Revit View Range Explained

Revit View Range is a fairly confusing topic, and it seems that many people I talk to just use trial and error to adjust the view range until the view looks the way that they want. In fact, this is the method I had previously used, until I was asked to explain the view range. I stumbled through explaining what I thought it was and concluded with the fact that I usually just adjusted the settings until I could see what I wanted to see. While this works, this is not the way to go.

When I realized I didn’t know how to answer the question properly and that the only advice I could give was to use trial and error, I decided that I needed to do some research and figure it out once and for all. In fact, that’s what drove me to choose this topic for this post. I understand how confusing this topic can be, because it confused me for quite some time as well, and I wanted to provide a proper and thorough answer for those asking, “How does the View Range work?”

What is the View Range?

First of all, what is the View Range? Revit’s View Range, sometimes referred to as the Visible Range, is a “set of horizontal planes that control the visibility and display of objects in a plan view” (knowledge.autodesk.com). Every plan view, including reflected ceiling plans (RCP), have this property. The View Range is made up of a primary range and the view depth. The primary range is defined by three horizontal planes: a top plane, a bottom plane and a cut plane.

The top plane represents the top of the View Range and the bottom plane represents the bottom of the View Range. The cut plane is located between the top and bottom planes, and it is the dividing line that determines how elements are displayed in the view. The additional plane beyond the primary range is the View Depth. By adjusting the View Depth, you can control the visibility of elements below the bottom plane of the primary range.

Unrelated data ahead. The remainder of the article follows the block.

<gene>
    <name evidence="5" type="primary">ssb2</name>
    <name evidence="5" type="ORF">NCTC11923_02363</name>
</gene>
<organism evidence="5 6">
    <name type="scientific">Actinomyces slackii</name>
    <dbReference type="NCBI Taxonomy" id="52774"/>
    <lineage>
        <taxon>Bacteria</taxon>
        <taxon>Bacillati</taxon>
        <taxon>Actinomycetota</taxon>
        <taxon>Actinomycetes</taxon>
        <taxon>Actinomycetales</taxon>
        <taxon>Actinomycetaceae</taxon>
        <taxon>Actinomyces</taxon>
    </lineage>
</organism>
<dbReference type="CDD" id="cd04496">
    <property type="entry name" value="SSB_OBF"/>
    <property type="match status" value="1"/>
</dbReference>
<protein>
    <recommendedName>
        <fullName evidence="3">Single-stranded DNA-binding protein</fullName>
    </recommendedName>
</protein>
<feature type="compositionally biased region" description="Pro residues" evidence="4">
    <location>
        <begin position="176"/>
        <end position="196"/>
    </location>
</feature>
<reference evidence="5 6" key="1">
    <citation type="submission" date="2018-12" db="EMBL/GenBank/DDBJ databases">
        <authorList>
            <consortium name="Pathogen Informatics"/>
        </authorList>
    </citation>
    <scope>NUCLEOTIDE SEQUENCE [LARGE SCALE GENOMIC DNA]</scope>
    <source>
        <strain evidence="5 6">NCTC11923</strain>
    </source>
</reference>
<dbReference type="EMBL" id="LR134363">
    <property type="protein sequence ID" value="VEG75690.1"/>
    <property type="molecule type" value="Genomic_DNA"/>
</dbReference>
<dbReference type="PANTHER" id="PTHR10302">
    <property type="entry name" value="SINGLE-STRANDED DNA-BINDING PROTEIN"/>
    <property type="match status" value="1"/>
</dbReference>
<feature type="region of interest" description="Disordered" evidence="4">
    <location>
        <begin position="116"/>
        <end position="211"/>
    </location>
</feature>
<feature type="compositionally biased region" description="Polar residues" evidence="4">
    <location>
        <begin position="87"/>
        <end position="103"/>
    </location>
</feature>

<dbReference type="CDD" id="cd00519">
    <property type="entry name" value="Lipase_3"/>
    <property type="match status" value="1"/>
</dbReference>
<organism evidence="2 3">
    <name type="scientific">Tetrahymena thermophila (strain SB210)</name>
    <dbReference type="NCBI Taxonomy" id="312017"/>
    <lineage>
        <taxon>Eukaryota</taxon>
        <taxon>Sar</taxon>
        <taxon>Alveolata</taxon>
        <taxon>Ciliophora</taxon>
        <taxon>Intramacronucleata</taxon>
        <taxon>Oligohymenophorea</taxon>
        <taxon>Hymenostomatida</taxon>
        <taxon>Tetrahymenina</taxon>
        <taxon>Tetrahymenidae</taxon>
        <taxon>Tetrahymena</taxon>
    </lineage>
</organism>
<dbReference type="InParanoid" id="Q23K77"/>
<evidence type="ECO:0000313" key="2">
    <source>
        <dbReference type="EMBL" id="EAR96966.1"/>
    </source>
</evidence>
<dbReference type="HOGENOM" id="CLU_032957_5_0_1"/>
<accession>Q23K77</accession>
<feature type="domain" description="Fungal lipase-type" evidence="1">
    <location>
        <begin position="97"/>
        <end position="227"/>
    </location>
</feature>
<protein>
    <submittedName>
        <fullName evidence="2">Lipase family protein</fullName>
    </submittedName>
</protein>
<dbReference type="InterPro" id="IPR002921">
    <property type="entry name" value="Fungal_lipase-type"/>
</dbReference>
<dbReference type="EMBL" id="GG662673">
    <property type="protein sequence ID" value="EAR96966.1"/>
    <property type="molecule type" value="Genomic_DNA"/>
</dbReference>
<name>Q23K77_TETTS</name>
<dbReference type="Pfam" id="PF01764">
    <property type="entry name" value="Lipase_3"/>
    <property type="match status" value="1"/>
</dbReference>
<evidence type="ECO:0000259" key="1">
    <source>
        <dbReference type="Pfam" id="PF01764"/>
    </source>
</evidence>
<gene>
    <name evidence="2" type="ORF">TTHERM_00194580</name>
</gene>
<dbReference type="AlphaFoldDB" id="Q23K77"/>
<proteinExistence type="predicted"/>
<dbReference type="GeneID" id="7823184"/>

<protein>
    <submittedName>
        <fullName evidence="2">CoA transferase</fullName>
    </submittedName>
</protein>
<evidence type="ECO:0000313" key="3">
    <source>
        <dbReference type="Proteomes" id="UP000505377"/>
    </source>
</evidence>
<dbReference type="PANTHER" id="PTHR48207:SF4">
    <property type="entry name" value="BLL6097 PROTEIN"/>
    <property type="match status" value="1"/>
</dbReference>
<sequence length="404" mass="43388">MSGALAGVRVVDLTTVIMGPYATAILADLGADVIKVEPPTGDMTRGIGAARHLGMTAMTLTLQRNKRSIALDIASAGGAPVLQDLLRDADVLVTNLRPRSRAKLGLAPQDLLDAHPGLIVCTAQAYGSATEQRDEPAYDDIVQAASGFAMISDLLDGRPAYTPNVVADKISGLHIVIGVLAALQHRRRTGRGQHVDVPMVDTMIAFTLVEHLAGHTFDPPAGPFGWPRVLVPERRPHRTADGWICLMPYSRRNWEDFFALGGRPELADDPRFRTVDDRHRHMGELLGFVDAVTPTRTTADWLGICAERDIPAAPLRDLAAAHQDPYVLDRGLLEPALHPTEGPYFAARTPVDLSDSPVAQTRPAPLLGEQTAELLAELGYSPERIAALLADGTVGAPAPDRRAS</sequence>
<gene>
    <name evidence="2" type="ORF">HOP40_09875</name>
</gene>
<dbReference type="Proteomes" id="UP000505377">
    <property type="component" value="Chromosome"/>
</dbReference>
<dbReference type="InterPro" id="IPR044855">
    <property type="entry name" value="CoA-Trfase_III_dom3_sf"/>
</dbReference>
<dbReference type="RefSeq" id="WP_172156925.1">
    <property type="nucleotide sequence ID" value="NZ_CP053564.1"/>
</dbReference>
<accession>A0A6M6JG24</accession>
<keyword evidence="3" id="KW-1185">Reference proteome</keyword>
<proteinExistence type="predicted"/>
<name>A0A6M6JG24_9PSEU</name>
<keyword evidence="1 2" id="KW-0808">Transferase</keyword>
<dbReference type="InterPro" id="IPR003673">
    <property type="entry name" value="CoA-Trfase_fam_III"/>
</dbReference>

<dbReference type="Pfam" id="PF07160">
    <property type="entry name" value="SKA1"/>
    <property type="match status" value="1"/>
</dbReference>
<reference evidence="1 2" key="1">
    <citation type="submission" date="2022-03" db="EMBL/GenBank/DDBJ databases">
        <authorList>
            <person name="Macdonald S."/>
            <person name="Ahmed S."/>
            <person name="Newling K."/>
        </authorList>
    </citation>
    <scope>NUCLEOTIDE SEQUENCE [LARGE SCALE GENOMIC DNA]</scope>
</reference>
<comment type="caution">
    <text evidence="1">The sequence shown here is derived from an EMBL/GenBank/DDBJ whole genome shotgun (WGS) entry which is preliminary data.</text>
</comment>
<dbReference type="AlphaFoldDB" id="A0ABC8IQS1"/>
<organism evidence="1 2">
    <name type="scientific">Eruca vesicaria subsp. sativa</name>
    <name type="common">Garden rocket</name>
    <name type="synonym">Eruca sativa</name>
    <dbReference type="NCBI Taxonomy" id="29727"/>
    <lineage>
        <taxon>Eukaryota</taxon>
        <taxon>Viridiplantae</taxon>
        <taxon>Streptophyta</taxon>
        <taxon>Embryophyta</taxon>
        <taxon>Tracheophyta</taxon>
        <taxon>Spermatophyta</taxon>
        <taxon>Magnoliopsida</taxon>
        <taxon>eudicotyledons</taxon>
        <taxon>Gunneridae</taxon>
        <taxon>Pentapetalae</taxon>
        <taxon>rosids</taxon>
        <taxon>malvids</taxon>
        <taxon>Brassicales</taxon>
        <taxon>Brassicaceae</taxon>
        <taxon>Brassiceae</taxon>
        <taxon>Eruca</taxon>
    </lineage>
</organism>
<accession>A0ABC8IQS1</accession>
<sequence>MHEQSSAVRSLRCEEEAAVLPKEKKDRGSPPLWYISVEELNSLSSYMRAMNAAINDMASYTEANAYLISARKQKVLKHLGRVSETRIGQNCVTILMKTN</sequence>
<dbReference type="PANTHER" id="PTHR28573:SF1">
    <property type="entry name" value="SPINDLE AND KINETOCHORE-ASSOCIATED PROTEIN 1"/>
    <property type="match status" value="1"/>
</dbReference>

Element Visibility

Now that we’ve defined the View Range, let’s discuss how it affects the visibility of elements in the view. Generally, elements outside the view range do not display. If you need to work around this to have certain elements outside the View Range visible in your view, you can set an underlay to display a level outside the View Range. Each element that is within the view range is displayed using the cut line weight, projection line weight, or the <Beyond> line style.

The element used to display objects is determined by the height of the cut plane. Elements below the cut plane will be displayed with the projection line weight, and elements that the cut plane intersects with will be displayed with the cut line weight. Elements above the cut plane are not displayed unless their categories are window, casework or general models. These elements are displayed using the projection line weight when they are above the cut plane.

In some cases, elements that are intersected by the cut plane will be displayed using the projection line weight rather than the cut line weight. There are two reasons that this would happen:

  1. Walls shorter than 6 feet (2 meters) are not cut, even when they are intersected by the cut plane. For example, if the top of your wall is 6 feet above the bottom plane, the wall will be “cut” at the cut plane, but if the top is less than 6 feet, the entire wall will be displayed with projection lines. This always happens when the Top Constraint for the wall is set to ‘Unconnected’. If you set the Top Constraint, then the height of the cut plane will be used to determine if the wall is displayed with the cut line weight or the projected line weight.
  2. The other reason that “cut” elements might be displayed with the projection line weight is that for some categories, certain families are simply non-cuttable. For these families, it is just the rule that they are displayed with the projection line weight even if they are intersected by the cut plane.